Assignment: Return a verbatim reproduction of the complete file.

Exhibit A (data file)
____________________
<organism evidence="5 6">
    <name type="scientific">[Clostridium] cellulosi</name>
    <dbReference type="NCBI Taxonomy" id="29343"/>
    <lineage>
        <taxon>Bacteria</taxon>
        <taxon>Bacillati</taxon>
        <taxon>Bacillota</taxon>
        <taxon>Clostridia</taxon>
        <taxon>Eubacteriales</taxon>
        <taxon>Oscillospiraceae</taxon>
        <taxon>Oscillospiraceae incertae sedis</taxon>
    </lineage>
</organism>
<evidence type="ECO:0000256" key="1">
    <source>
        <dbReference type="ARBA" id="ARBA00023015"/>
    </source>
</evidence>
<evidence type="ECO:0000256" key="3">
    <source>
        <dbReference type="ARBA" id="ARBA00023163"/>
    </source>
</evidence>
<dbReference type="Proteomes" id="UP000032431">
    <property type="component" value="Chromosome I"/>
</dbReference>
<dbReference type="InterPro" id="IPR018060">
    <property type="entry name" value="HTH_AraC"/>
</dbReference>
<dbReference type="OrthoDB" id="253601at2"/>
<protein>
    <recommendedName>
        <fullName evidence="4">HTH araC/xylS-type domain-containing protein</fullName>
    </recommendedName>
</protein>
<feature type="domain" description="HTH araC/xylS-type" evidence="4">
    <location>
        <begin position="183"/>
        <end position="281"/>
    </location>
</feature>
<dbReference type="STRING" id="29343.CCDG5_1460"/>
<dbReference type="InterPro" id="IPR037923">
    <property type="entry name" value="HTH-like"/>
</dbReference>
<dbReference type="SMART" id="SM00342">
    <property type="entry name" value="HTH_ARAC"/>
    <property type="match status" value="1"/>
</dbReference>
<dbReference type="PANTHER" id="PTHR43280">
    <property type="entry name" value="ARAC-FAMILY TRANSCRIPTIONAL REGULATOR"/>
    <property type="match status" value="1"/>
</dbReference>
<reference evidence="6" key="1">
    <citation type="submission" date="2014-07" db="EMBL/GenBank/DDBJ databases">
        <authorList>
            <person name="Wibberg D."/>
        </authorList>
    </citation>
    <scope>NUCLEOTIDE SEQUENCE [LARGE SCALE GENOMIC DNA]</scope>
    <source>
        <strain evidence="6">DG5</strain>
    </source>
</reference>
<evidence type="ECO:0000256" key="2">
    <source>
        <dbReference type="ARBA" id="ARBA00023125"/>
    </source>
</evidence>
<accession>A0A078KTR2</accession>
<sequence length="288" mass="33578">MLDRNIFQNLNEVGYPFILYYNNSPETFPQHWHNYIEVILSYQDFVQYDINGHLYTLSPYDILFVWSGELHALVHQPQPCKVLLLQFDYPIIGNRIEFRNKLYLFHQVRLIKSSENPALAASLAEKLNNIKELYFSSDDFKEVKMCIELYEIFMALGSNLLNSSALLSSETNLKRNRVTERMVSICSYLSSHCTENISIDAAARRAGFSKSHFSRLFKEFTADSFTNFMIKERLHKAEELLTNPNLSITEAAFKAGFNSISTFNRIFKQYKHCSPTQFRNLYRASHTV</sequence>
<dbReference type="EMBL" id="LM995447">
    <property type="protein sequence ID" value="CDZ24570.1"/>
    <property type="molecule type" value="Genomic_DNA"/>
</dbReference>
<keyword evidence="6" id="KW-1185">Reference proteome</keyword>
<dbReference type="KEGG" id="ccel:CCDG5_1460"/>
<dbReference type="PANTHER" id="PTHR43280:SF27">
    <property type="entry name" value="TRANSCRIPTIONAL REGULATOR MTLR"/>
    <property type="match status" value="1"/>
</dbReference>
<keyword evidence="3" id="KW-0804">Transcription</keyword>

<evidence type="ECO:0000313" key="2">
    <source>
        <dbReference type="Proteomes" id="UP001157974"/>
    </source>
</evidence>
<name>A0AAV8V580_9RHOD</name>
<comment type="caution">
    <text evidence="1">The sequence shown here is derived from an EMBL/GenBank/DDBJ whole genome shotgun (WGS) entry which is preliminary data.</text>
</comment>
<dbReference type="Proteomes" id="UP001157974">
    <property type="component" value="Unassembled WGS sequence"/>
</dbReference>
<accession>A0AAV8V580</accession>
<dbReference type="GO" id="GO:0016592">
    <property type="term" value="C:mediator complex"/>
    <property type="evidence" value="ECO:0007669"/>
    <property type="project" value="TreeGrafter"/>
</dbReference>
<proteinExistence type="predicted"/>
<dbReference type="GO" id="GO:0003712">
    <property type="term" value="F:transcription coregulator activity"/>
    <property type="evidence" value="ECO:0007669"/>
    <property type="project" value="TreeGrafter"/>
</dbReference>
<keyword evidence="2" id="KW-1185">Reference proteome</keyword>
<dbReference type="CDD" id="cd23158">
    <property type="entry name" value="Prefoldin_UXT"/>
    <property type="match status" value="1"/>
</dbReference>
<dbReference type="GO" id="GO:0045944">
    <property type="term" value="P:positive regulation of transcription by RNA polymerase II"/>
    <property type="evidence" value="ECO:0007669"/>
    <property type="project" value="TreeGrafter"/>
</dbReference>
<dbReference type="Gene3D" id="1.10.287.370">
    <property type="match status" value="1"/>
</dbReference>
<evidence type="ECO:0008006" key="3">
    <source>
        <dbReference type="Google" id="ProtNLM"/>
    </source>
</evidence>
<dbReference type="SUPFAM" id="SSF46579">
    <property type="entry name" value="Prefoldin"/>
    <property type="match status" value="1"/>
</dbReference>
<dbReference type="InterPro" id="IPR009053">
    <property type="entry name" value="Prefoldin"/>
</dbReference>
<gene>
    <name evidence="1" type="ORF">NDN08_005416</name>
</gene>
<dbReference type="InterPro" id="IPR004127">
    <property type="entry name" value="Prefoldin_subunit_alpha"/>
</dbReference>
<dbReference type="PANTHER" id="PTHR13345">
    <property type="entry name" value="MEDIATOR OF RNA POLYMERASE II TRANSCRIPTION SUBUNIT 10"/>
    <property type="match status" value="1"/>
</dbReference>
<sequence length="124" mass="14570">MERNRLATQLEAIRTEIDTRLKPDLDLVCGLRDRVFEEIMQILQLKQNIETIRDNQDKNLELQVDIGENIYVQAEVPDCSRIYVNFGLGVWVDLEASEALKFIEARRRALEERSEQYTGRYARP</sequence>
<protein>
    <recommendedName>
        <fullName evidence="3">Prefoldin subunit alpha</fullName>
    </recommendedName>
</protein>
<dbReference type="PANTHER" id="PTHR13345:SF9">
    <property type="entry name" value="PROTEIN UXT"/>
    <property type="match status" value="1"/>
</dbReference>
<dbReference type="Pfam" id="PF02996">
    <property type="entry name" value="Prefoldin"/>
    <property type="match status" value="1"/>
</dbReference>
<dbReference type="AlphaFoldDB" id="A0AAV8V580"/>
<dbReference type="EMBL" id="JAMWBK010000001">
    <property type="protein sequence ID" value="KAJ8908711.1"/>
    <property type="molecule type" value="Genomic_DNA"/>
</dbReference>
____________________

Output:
<organism evidence="5 6">
    <name type="scientific">[Clostridium] cellulosi</name>
    <dbReference type="NCBI Taxonomy" id="29343"/>
    <lineage>
        <taxon>Bacteria</taxon>
        <taxon>Bacillati</taxon>
        <taxon>Bacillota</taxon>
        <taxon>Clostridia</taxon>
        <taxon>Eubacteriales</taxon>
        <taxon>Oscillospiraceae</taxon>
        <taxon>Oscillospiraceae incertae sedis</taxon>
    </lineage>
</organism>
<evidence type="ECO:0000256" key="1">
    <source>
        <dbReference type="ARBA" id="ARBA00023015"/>
    </source>
</evidence>
<evidence type="ECO:0000256" key="3">
    <source>
        <dbReference type="ARBA" id="ARBA00023163"/>
    </source>
</evidence>
<dbReference type="Proteomes" id="UP000032431">
    <property type="component" value="Chromosome I"/>
</dbReference>
<dbReference type="InterPro" id="IPR018060">
    <property type="entry name" value="HTH_AraC"/>
</dbReference>
<dbReference type="OrthoDB" id="253601at2"/>
<protein>
    <recommendedName>
        <fullName evidence="4">HTH araC/xylS-type domain-containing protein</fullName>
    </recommendedName>
</protein>
<feature type="domain" description="HTH araC/xylS-type" evidence="4">
    <location>
        <begin position="183"/>
        <end position="281"/>
    </location>
</feature>
<dbReference type="STRING" id="29343.CCDG5_1460"/>
<dbReference type="InterPro" id="IPR037923">
    <property type="entry name" value="HTH-like"/>
</dbReference>
<dbReference type="SMART" id="SM00342">
    <property type="entry name" value="HTH_ARAC"/>
    <property type="match status" value="1"/>
</dbReference>
<dbReference type="PANTHER" id="PTHR43280">
    <property type="entry name" value="ARAC-FAMILY TRANSCRIPTIONAL REGULATOR"/>
    <property type="match status" value="1"/>
</dbReference>
<reference evidence="6" key="1">
    <citation type="submission" date="2014-07" db="EMBL/GenBank/DDBJ databases">
        <authorList>
            <person name="Wibberg D."/>
        </authorList>
    </citation>
    <scope>NUCLEOTIDE SEQUENCE [LARGE SCALE GENOMIC DNA]</scope>
    <source>
        <strain evidence="6">DG5</strain>
    </source>
</reference>
<evidence type="ECO:0000256" key="2">
    <source>
        <dbReference type="ARBA" id="ARBA00023125"/>
    </source>
</evidence>
<accession>A0A078KTR2</accession>
<sequence length="288" mass="33578">MLDRNIFQNLNEVGYPFILYYNNSPETFPQHWHNYIEVILSYQDFVQYDINGHLYTLSPYDILFVWSGELHALVHQPQPCKVLLLQFDYPIIGNRIEFRNKLYLFHQVRLIKSSENPALAASLAEKLNNIKELYFSSDDFKEVKMCIELYEIFMALGSNLLNSSALLSSETNLKRNRVTERMVSICSYLSSHCTENISIDAAARRAGFSKSHFSRLFKEFTADSFTNFMIKERLHKAEELLTNPNLSITEAAFKAGFNSISTFNRIFKQYKHCSPTQFRNLYRASHTV</sequence>
<dbReference type="EMBL" id="LM995447">
    <property type="protein sequence ID" value="CDZ24570.1"/>
    <property type="molecule type" value="Genomic_DNA"/>
</dbReference>
<keyword evidence="6" id="KW-1185">Reference proteome</keyword>
<dbReference type="KEGG" id="ccel:CCDG5_1460"/>
<dbReference type="PANTHER" id="PTHR43280:SF27">
    <property type="entry name" value="TRANSCRIPTIONAL REGULATOR MTLR"/>
    <property type="match status" value="1"/>
</dbReference>
<keyword evidence="3" id="KW-0804">Transcription</keyword>

<evidence type="ECO:0000313" key="2">
    <source>
        <dbReference type="Proteomes" id="UP001157974"/>
    </source>
</evidence>
<name>A0AAV8V580_9RHOD</name>
<comment type="caution">
    <text evidence="1">The sequence shown here is derived from an EMBL/GenBank/DDBJ whole genome shotgun (WGS) entry which is preliminary data.</text>
</comment>
<dbReference type="Proteomes" id="UP001157974">
    <property type="component" value="Unassembled WGS sequence"/>
</dbReference>
<accession>A0AAV8V580</accession>
<dbReference type="GO" id="GO:0016592">
    <property type="term" value="C:mediator complex"/>
    <property type="evidence" value="ECO:0007669"/>
    <property type="project" value="TreeGrafter"/>
</dbReference>
<proteinExistence type="predicted"/>
<dbReference type="GO" id="GO:0003712">
    <property type="term" value="F:transcription coregulator activity"/>
    <property type="evidence" value="ECO:0007669"/>
    <property type="project" value="TreeGrafter"/>
</dbReference>
<keyword evidence="2" id="KW-1185">Reference proteome</keyword>
<dbReference type="CDD" id="cd23158">
    <property type="entry name" value="Prefoldin_UXT"/>
    <property type="match status" value="1"/>
</dbReference>
<dbReference type="GO" id="GO:0045944">
    <property type="term" value="P:positive regulation of transcription by RNA polymerase II"/>
    <property type="evidence" value="ECO:0007669"/>
    <property type="project" value="TreeGrafter"/>
</dbReference>
<dbReference type="Gene3D" id="1.10.287.370">
    <property type="match status" value="1"/>
</dbReference>
<evidence type="ECO:0008006" key="3">
    <source>
        <dbReference type="Google" id="ProtNLM"/>
    </source>
</evidence>
<dbReference type="SUPFAM" id="SSF46579">
    <property type="entry name" value="Prefoldin"/>
    <property type="match status" value="1"/>
</dbReference>
<dbReference type="InterPro" id="IPR009053">
    <property type="entry name" value="Prefoldin"/>
</dbReference>
<gene>
    <name evidence="1" type="ORF">NDN08_005416</name>
</gene>
<dbReference type="InterPro" id="IPR004127">
    <property type="entry name" value="Prefoldin_subunit_alpha"/>
</dbReference>
<dbReference type="PANTHER" id="PTHR13345">
    <property type="entry name" value="MEDIATOR OF RNA POLYMERASE II TRANSCRIPTION SUBUNIT 10"/>
    <property type="match status" value="1"/>
</dbReference>
<sequence length="124" mass="14570">MERNRLATQLEAIRTEIDTRLKPDLDLVCGLRDRVFEEIMQILQLKQNIETIRDNQDKNLELQVDIGENIYVQAEVPDCSRIYVNFGLGVWVDLEASEALKFIEARRRALEERSEQYTGRYARP</sequence>
<protein>
    <recommendedName>
        <fullName evidence="3">Prefoldin subunit alpha</fullName>
    </recommendedName>
</protein>
<dbReference type="PANTHER" id="PTHR13345:SF9">
    <property type="entry name" value="PROTEIN UXT"/>
    <property type="match status" value="1"/>
</dbReference>
<dbReference type="Pfam" id="PF02996">
    <property type="entry name" value="Prefoldin"/>
    <property type="match status" value="1"/>
</dbReference>
<dbReference type="AlphaFoldDB" id="A0AAV8V580"/>
<dbReference type="EMBL" id="JAMWBK010000001">
    <property type="protein sequence ID" value="KAJ8908711.1"/>
    <property type="molecule type" value="Genomic_DNA"/>
</dbReference>